Last updated: Sep 16, 2010
If you have a loved one with serious depression, you may end up in a dark mood yourself, with depression symptoms like irritability, sadness, and anger. In fact, social networks research has found that those who have a spouse, sibling, or friend whos depressed are nearly twice as likely to be depressed themselves.
Depression can be especially daunting if it affects your life partner or spouse since you spend so much time together and are so emotionally invested in their well-being.
Communicationor lack thereofoften helps fuel the spread of depression. If the depressed partner withdraws emotionally or ceases to be affectionate, it can be even more damaging than angry outbursts, and can trigger hostility, irritability, frustration, rejection, and sadness in the non-depressed partner, says Jack.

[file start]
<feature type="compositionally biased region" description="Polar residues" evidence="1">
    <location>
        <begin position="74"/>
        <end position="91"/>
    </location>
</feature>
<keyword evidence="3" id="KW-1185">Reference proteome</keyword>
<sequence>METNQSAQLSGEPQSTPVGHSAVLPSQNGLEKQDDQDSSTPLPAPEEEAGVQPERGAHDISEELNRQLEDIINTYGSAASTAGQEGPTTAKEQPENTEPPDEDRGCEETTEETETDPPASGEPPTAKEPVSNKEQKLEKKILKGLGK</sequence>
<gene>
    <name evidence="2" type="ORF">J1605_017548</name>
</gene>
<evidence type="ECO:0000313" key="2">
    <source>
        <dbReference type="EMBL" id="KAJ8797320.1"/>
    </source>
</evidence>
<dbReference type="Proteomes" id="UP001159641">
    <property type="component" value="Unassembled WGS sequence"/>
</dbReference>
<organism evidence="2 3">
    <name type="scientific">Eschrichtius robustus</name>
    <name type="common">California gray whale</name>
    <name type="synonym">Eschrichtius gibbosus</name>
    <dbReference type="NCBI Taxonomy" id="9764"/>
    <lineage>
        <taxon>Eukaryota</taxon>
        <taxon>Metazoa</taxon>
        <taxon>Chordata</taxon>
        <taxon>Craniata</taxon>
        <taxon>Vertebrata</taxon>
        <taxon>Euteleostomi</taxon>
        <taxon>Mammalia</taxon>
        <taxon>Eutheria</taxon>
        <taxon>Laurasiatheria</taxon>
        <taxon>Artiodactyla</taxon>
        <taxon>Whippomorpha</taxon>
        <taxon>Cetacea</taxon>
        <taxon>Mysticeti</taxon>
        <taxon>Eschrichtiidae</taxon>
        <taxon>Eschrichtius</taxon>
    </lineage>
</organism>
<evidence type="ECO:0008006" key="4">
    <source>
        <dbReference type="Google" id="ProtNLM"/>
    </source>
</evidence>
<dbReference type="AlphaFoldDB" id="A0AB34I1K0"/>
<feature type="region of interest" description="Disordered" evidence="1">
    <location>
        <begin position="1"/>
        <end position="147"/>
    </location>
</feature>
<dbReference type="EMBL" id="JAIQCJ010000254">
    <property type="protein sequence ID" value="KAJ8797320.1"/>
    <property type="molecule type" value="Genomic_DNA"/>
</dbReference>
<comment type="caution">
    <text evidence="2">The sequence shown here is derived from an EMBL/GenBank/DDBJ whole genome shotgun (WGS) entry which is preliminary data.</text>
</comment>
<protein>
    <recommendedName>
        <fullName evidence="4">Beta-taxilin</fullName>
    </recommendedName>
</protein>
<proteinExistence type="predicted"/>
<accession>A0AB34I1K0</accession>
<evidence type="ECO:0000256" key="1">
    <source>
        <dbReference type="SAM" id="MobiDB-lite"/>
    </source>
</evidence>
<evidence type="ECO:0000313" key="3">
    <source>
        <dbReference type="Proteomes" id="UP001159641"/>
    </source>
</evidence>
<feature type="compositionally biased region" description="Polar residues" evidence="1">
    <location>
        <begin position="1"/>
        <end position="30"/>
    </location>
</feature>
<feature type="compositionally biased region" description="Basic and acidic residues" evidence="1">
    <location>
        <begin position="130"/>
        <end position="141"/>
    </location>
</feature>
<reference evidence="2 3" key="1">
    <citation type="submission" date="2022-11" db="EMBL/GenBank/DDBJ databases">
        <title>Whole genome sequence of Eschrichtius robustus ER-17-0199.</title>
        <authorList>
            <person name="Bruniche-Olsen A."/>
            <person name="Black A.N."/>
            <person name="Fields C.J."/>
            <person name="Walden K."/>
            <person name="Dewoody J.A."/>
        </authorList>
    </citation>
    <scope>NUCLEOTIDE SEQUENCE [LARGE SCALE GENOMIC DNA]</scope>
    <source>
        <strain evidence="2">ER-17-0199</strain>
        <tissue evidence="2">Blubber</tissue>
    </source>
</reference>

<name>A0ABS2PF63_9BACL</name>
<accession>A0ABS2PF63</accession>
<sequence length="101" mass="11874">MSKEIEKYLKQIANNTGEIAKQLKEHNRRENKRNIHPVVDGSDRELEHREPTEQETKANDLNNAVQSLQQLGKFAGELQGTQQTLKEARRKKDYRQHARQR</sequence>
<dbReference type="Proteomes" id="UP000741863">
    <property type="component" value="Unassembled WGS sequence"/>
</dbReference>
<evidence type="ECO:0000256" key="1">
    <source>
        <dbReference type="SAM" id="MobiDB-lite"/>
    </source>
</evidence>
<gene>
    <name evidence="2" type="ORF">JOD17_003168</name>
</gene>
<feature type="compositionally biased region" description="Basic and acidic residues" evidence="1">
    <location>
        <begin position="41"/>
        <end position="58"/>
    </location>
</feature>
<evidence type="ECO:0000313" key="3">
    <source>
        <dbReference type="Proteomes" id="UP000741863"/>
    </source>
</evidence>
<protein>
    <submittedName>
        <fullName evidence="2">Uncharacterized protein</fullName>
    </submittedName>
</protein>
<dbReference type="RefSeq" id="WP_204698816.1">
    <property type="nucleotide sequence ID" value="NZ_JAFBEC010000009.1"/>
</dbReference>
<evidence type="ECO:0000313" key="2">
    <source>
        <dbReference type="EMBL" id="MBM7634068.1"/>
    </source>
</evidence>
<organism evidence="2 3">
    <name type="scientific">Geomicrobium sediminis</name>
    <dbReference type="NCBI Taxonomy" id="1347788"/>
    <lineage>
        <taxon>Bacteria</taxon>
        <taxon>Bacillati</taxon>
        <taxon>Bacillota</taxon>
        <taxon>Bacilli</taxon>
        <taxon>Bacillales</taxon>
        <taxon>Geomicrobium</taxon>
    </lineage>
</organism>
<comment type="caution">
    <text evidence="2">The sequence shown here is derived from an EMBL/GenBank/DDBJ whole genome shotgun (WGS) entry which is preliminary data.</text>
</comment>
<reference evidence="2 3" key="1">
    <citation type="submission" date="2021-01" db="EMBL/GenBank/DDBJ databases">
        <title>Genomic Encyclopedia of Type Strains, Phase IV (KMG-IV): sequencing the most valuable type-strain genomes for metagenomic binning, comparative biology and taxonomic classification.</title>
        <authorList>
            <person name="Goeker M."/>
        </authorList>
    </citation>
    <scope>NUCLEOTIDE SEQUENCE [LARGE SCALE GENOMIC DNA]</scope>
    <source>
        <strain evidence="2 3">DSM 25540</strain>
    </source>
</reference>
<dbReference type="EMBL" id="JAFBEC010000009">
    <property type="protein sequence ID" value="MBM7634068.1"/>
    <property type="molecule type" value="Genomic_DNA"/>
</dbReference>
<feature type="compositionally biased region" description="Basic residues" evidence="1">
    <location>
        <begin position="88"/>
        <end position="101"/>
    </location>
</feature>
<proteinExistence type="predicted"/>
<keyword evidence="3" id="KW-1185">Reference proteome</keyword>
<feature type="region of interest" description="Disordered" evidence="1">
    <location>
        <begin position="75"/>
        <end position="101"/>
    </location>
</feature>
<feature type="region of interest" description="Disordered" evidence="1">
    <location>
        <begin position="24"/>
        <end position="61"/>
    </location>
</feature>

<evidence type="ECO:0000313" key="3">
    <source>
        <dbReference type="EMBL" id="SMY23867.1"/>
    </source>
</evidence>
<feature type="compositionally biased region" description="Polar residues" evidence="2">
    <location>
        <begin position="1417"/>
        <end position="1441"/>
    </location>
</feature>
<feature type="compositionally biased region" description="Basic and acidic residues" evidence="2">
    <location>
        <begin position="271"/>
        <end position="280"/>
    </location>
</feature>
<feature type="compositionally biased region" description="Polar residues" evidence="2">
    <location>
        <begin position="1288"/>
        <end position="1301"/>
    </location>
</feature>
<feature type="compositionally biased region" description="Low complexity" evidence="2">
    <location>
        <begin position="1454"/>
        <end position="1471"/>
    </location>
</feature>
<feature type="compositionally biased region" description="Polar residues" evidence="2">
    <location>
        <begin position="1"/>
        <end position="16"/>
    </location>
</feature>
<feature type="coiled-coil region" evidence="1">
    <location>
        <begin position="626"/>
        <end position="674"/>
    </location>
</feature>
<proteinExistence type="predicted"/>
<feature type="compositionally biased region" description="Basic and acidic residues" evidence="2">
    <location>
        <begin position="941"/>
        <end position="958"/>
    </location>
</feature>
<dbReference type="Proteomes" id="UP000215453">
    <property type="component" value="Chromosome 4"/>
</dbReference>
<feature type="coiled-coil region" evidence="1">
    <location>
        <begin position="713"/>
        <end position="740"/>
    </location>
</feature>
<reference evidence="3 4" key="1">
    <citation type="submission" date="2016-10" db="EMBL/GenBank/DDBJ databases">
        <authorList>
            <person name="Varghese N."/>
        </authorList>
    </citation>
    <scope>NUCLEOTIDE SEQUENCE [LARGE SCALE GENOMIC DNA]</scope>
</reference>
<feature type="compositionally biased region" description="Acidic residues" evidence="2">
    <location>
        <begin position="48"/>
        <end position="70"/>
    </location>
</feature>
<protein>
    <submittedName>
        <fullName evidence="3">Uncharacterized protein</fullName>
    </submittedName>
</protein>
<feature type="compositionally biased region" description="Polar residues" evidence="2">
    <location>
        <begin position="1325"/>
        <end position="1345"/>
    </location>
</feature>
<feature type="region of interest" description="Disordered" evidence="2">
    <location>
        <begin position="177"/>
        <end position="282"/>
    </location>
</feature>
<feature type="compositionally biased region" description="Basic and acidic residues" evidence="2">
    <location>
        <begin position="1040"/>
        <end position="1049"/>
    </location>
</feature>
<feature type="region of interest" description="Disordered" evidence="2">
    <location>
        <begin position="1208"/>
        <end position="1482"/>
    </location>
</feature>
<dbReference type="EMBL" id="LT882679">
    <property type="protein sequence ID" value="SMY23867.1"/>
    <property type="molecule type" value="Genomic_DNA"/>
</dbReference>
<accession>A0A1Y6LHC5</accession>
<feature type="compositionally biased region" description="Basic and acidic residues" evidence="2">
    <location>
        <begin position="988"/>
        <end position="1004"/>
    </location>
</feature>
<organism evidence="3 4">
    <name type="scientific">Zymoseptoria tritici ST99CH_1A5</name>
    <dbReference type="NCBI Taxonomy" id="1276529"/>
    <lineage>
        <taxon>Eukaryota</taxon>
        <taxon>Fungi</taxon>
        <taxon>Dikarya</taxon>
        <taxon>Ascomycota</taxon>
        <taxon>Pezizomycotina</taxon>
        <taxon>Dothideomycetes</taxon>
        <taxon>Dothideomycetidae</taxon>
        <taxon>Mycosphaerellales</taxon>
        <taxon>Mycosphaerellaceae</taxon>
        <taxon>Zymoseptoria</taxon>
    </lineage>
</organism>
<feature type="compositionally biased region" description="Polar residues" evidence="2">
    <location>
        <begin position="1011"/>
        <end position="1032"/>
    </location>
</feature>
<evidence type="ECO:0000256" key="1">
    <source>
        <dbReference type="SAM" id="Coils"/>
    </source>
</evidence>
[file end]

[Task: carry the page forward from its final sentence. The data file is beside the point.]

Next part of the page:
• Self-blame. You assume youre responsible for the changeand the resulting relationship problems.
• Demoralization. A “mirror image of depression itself,” Sheffield says.
• Resentment and anger. Fed up with how youre being treated, you respond in a way that resembles your partners anger.
• Desire for escape. You just cant take it anymore and consider leaving the relationship.
If a couple has children, one parents depression can trickle down and affect them as well.
How to prevent the spread of depression
If you have a partner or family member whos depressed, the first order of business is making sure he or she gets the appropriate treatment. This usually means seeing a mental health professional and considering antidepressant medication, therapy, or both.